Kornacki began began her own barrier-breaking chapter in Ohio. While covering the Cincinnati Reds, manager John McNamara didn’t want a woman reporter in the clubhouse. Kornacki caught players as they came out, and future Hall of Famer Johnny Bench asked why she wasn’t working with others in the media.

“I told him about McNamara and that I was waiting for players to come out and do interviews,” Kornacki said. “He says, ‘To hell with that.’ He brought me into the clubhouse and went with me to every single person.

“The other guys in the Cincinnati media were like, ‘Maybe if I wore pantyhose Johnny Bench would be nice to me.’”

Kornacki was the first woman reporter through the doors of several teams she covered, seeking the same access as male reporters and doing her part in the battle for equality in the workplace for women.

Her approach started with one thought.

“Total respect,” Kornacki said. “I was a newcomer coming into a man’s world. I know how I would have felt if you came into my room. I’d be ticked off if you had an attitude and said you had a right to be here. I didn’t do that. I was coming into their world. I was going to be respectful.

“The opening line in my book is going to be, ‘I know them by their feet,’ because I’d look at feet and ask my (male) photographer if that person was dressed.”

Plus, Kornacki tried to make sure the athlete had his back to the locker and the camera positioned in a way not to get others who might be dressing in the shot.

Kornacki’s husband, former Yankees pitcher Clay Christiansen, bought her a cedar plank that reads: “The pioneers take all the arrows.”

“That’s why it’s meaningful for me to see that is easier for women today, and that I played a part in it somehow,” she said.

Kornacki influenced the careers of young, sports-minded women in Kansas City who were thinking about careers in media.

“When I was growing up in Lenexa, I could turn on the TV, see Karen, and know a career in sports broadcasting was possible for me,” said Marleah Campbell, who joined KCTV Channel 5 as an anchor/reporter in 2022. “Karen is a trailblazer in every sense of the word.”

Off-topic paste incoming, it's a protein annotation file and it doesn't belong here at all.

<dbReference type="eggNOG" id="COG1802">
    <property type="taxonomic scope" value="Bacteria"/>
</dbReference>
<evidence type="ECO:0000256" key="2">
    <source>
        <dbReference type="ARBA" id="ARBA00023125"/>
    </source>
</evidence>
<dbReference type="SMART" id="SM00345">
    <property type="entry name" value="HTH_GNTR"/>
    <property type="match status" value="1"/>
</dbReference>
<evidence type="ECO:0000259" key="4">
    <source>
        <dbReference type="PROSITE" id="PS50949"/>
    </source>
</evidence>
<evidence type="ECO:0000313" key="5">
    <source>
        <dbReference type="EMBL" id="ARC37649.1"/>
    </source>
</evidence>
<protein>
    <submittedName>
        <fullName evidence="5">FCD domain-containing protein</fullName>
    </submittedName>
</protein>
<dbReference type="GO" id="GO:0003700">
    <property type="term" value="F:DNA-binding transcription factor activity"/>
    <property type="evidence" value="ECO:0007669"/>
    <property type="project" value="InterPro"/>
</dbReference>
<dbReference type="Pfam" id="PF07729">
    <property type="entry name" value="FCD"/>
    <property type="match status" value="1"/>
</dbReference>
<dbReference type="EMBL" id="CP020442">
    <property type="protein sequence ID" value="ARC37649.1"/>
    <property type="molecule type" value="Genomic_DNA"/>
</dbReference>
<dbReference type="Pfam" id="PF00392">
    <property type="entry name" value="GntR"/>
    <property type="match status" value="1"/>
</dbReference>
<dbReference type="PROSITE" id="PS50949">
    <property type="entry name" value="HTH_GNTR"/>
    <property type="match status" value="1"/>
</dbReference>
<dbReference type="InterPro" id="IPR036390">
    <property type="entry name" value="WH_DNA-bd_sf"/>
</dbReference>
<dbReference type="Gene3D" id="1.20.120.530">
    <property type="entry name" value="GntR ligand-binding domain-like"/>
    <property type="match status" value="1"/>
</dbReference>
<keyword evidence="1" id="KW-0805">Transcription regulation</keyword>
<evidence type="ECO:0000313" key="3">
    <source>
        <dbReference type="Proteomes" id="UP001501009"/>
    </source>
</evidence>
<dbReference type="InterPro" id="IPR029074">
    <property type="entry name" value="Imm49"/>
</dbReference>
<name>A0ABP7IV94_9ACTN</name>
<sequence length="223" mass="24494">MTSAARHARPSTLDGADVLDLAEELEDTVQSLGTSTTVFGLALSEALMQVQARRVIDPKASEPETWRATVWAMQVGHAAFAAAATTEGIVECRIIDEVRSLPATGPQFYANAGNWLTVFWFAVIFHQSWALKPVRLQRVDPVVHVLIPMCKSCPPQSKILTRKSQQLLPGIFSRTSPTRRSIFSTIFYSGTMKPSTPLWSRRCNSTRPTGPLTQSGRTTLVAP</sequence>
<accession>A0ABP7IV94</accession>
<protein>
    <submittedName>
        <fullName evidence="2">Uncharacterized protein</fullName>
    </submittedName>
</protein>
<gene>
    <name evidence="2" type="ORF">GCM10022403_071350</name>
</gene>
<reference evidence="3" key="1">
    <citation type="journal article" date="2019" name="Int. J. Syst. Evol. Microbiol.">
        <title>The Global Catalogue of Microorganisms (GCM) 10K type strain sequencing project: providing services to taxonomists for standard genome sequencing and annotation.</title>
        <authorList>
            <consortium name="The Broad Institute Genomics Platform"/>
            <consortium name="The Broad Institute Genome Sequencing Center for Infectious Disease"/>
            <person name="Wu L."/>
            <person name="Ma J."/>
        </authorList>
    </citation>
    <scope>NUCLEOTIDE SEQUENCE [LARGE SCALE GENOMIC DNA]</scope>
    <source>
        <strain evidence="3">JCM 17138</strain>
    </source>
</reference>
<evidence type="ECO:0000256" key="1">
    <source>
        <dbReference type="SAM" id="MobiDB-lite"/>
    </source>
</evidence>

When she first showed an interest in broadcasting, Hayley Lewis was encouraged by her parents to follow Kornacki’s broadcasts.

“Having someone of KC break the glass ceiling encouraged me even more,” said Lewis, former KSHB Channel 41 sports anchor and reporter and now host for the Big 12, Bleacher Report and the KC Sports Network. “I felt if she could, so could I.”

What’s next? Kornacki, guided by a deep Christian faith, isn’t certain, but it will involve inspirational speaking. She said she’s more comfortable before a crowd of 1,000 than in front of a camera in the studio.

The stories she can tell, on a stage and in the book she’s planning to write ... Nobody shared work space with former Chiefs quarterback and Hall of Famer Len Dawson at Channel 9 longer than Kornacki. Her love of baseball was heightened by an off-air conversation with Billy Martin. Exclusive interviews with Jack Nicklaus, Tom Watson, Bo Jackson and so many more.

In the early 2000s, Kornacki became an ordained minister, completing a two-year ministry school and graduated valedictorian because she force-fed herself kids’ musical tapes and hummed her way through the final of identifying the 66 books of the Bible.

“Mathew, Mark, Luke and John, Acts, Romans, first and second Corinthians ...”

“I never thought I was the best on television, but I’m good at speaking,” she said. “It’s what I do best. I know that’s my next stage. God doesn’t give you a gift you never use.”